Cardiff International Poetry Competition
Runner Up - Kathryn Simmonds
Kathryn Simmonds was born in Hertfordshire in 1972. Her poetry collection Sunday at the Skin Launderette (2008) is published by Seren, and her short stories have appeared in magazines and been broadcast on Radio 4. Kathryn lives in London with her husband and daughter.
The San Michele Cemetery
We never thought to find the dead stacked up
in marble high-rises –
nor these photographs,
a handsome man in his forties
laughing into another year.
Six weeks –
too soon to count you among the living.
One in five is lost, they say,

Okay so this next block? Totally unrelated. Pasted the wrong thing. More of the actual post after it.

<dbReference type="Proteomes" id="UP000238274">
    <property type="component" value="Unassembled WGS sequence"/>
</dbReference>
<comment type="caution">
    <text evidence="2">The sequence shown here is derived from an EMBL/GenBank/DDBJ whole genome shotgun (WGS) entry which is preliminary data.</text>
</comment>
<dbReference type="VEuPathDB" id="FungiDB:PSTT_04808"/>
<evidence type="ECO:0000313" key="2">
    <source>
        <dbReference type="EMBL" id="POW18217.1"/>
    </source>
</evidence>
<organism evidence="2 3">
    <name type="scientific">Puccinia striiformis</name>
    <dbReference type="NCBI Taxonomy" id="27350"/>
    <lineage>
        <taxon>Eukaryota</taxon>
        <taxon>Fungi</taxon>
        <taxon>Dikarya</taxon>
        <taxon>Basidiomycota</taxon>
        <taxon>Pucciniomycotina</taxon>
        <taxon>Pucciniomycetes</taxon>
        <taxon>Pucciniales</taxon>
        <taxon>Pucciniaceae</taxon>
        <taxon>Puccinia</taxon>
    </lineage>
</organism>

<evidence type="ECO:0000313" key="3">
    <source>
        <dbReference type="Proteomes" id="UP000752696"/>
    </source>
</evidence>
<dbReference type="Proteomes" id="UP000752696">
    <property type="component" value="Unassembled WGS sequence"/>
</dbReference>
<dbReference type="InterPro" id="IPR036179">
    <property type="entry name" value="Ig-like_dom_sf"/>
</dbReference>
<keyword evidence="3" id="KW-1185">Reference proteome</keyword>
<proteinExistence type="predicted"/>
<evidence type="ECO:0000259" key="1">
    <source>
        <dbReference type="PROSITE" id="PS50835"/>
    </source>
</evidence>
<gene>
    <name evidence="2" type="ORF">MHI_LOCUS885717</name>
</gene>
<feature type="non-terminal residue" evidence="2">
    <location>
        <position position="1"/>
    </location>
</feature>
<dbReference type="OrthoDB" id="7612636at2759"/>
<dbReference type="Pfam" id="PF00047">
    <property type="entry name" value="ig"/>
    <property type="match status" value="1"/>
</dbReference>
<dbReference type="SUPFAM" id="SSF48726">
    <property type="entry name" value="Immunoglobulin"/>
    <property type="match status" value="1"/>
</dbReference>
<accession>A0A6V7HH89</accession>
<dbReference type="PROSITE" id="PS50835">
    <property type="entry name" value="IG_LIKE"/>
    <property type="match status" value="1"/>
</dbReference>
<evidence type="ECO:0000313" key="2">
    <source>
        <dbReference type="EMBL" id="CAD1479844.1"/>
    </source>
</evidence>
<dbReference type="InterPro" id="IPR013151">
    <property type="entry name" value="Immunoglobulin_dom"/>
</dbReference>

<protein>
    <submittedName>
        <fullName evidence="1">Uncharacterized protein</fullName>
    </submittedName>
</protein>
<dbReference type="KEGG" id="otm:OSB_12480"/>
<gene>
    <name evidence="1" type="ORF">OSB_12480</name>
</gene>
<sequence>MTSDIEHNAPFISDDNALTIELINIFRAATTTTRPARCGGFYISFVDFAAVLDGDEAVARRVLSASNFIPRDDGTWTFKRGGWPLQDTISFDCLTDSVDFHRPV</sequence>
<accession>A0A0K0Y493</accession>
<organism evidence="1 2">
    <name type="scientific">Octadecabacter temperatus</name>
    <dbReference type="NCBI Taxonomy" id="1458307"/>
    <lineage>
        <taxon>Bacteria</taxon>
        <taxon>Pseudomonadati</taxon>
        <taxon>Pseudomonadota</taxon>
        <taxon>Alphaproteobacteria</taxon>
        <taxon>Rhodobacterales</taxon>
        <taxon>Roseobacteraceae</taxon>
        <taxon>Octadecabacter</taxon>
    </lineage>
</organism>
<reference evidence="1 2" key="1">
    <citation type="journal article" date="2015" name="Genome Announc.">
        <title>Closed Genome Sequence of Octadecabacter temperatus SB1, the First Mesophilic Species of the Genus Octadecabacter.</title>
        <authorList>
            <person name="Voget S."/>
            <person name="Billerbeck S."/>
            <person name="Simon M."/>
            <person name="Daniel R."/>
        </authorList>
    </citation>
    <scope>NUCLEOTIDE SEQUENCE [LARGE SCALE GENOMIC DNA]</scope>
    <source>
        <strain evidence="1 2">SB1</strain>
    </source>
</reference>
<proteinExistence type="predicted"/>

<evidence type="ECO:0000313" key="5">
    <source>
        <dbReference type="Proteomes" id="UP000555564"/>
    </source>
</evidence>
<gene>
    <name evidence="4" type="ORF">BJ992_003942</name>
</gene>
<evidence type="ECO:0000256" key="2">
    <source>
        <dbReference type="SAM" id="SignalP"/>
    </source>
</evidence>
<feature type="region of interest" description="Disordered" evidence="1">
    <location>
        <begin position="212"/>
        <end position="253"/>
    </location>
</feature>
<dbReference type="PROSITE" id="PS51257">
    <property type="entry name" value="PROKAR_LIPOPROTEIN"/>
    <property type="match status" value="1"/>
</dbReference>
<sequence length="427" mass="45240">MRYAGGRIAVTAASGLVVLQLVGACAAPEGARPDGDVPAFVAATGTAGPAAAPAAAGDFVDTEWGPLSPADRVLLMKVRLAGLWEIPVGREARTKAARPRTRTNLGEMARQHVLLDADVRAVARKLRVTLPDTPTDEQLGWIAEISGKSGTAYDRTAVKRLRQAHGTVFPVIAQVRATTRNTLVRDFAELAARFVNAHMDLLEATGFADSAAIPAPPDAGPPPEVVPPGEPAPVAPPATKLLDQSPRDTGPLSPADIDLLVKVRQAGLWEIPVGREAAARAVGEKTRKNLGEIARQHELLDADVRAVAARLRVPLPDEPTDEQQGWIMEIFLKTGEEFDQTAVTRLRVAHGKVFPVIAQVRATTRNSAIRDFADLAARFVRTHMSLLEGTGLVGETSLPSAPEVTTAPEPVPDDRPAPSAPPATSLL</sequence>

some say one in four.
September and the sky is freshly painted. Cyprus
scents the air.
Stravinsky and Diagalev are here, graves strewn
with offerings, not only flowers, but bread rings, fancy candies
melting in the heat.
Ezra Pound eludes us.
A fellow tourist lifts his shades, points out
Joseph Brodsky at whose grave is fixed a letterbox.
Too soon, and yet among the dead we play
the naming game.
The hundred-year-old little girls
stare poker-faced beneath their bows.
My arms begin to burn.
I give up on Ezra Pound and lay my hand
on your plot instead: you buried alive
in your swirl of limbo.
I am waiting to row out on the nausea that must be coming –
like seasickness, they say.
From the quayside, Venice is a dot.
We buy unfamiliar chocolate from a snack machine.
I remember the apparition of faces in the crowd,
those petals forming
and falling and forming. And I ask you to live.